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Ok, so I am aware that you can just take first letters from words and make anything an acronym, but I assure you that this is actually worthy of its own acronym. Single-parent-long-distance-dating. We did this for 6 months and many people asked us why. Why choose to date someone far when dating as a single parent was already going to be a challenge? When you have been through the kind of life experiences that we have been through, you begin to view dating quite differently. You grow very aware of the types of qualities you are looking for and even more aware of the kinds of qualities you are not looking for. You become unwilling to spend time on someone who doesn’t fit your lists, and you focus even more on what you want for your children than you do for yourself. You have so many fears and reservations, that finding someone who makes you feel like you again and makes you feel safe and willing to put your heart at risk again is rare. For David and I, we had spent countless hours talking, connecting, and asking the hard questions and had come to the point that we knew this was worth investing in. We were willing to put the work in to continue getting to know each other.

Rather than recount a 6 month long story about SPLDD, I have gathered some highlights about the experience.

1. Meeting the kids, family and friends.

Whenever you start to date someone, meeting the friends and family is always a bit nerve wracking because you are aware that their opinion matters to that person you are dating. There is already a self-imposed pressure to act normal and make a good impression, and then you realize you want your kids to make a good impression too and you only have so much control there! David met my kids first. It was unplanned (he was going to head back to Palm Coast before they came home), but I had a moment of just feeling ready to share him with my kids so I asked him to stay a little longer. He ran to the store to get them some jelly beans and came back to make his appearance. While he was gone I told the kids not to pick their noses or come out the bathroom with their pants down, but I had a feeling they would fail at those. Before he came in they all decided to hide so David came in and immediately began to seek. He ended up staying hours longer. He played with them and helped with dinner and even helped me tuck them into bed before he started his drive home. By the end of the day, I was becoming even more sure about this man. The next week was my turn. I would be meeting David’s three girls and his parents at the same time-no pressure! I’m sure I wasn’t fully myself that night, but I remember feeling more comfortable than I expected. His girls were so excited that it took no time at all before they were pulling me around the house to show me things and battling for my attention. His parents were welcoming and kind. I know they were worried about their son and wanted the best for him, but they didn’t make me feel like I had to earn their approval at all. It was a wonderful time. My side didn’t take it quite as easy on David-there were a lot of questions, and watching closely, and maybe even a background check, but David handled it like a champ and it didn’t take long at all for those who mattered most in my life to start to see what I saw and believe that this man really was all he seemed to be. I should also recount the day I met some other very important members of David’s family-his fleet of Starship models. That day was a big step forward. An honor.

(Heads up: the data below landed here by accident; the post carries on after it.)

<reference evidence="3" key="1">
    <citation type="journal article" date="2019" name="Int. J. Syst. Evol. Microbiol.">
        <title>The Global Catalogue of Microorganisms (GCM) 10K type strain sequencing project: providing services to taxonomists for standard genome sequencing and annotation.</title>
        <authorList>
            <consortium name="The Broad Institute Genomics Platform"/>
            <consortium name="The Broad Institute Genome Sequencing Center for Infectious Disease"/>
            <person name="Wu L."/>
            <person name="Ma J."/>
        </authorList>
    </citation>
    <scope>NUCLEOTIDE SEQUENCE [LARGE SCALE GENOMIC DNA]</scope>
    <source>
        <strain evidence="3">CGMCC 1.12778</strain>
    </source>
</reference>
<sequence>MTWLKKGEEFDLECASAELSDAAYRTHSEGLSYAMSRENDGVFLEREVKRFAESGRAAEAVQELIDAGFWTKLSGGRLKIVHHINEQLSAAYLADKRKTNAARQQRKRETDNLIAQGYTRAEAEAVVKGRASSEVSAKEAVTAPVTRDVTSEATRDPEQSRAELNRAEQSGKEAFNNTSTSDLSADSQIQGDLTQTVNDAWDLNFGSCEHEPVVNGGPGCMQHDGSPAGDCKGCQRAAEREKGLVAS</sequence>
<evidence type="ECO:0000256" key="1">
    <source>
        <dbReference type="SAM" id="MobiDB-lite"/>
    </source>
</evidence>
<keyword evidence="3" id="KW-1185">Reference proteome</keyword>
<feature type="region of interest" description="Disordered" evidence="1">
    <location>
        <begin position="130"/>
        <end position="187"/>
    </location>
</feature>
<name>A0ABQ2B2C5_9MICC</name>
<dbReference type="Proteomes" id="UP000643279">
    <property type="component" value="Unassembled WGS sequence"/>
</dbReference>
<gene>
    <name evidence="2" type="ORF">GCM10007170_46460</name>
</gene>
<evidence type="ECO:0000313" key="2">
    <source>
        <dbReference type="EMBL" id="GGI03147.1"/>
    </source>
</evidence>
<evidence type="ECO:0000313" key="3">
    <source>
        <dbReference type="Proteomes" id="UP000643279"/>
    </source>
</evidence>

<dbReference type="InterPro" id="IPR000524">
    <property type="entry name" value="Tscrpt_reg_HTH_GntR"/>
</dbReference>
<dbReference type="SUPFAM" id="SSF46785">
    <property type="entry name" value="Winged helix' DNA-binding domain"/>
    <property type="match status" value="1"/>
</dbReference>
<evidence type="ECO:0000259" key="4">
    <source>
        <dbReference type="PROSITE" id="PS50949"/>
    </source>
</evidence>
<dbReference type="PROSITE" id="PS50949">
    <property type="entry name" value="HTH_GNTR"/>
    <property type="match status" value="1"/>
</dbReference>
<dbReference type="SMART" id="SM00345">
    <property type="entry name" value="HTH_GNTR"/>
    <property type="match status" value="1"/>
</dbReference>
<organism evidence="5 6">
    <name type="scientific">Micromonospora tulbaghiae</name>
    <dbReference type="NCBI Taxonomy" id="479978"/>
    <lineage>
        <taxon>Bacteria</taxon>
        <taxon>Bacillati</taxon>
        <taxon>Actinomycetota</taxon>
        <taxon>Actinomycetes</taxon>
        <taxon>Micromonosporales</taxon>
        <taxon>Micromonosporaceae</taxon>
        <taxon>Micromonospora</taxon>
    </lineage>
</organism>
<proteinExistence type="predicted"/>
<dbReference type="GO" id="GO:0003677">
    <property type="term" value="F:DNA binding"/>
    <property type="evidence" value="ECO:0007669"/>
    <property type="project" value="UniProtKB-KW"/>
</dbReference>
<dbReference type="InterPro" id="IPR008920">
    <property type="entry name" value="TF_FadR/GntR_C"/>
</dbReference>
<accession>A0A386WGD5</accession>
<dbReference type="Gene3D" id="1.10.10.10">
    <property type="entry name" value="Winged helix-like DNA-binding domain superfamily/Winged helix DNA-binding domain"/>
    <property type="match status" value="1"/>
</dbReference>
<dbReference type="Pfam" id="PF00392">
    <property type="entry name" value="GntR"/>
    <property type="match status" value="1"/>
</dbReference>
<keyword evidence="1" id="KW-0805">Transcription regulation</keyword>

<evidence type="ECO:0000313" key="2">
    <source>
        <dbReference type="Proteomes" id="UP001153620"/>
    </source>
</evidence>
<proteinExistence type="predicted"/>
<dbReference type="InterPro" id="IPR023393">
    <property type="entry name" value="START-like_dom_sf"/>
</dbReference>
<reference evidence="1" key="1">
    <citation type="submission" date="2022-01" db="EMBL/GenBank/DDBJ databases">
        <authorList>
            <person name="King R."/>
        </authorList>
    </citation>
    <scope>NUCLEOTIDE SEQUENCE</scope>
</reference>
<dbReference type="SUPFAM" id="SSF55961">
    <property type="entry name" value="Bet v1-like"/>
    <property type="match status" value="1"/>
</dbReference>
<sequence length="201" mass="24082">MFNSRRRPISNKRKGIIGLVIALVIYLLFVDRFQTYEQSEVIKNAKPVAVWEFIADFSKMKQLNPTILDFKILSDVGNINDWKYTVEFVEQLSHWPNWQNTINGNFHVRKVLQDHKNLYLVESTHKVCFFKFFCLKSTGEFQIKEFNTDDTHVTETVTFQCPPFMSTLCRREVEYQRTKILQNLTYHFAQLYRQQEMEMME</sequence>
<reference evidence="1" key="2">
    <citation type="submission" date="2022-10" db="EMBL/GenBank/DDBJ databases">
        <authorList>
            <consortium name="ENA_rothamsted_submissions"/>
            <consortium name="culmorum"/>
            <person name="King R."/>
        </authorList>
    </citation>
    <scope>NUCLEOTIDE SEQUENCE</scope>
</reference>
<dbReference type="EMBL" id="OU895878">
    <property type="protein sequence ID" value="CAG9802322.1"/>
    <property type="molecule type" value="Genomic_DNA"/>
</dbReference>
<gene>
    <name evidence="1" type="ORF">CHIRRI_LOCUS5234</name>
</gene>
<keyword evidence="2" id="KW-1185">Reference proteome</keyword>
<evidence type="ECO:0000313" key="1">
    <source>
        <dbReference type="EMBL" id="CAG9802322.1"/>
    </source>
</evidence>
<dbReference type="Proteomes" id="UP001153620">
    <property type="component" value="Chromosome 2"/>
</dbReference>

2. Long Drives

When David and I first decided to make the commitment to put our all into this, I was worried he would feel like he was more committed than me. I had so many commitments here, I wasn’t sure how I would fit these trips in. I was determined to show him that getting to know him more and more was a priority for me. It didn’t take long for us to find our routine: I would drive to Palm Coast after work on Tuesdays to have dinner with his family and spend some time with him then drive home late that night and he and his girls would come to spend the weekends (that were open) here. I already considered myself a Dunkin girl, but Dunkin and I really became besties during this time. When I would leave the bakery on Tuesdays, I would stop at Dunkin before I hit the road. I functioned most days on very little sleep so this was a necessity. On the way home, I would hit Dunkin again! If it was closed David would make me a coffee for the road (and check in often to make sure I was alert and safe!) About three months in, his parents started blowing up an air mattress for me so I didn’t have to make the drive twice in one day (yay!). I would wake up early and drive straight to the bakery from Palm Coast, and of course save time to hit Dunkin on the way in. David would make the drive on either Friday night or Saturday morning. We had people spread all over the house when they came. My mom would joke that it looked like we were all camping inside on the weekends. The kids of course loved this. We would spend Saturdays doing something fun, Sundays we would go to church and then spend time just connecting at home, and they would head back after dinner. This would be my turn to check in on him and make sure he was alert and safe. We had many conversations about how old this all made us feel. And friends, it was worth it.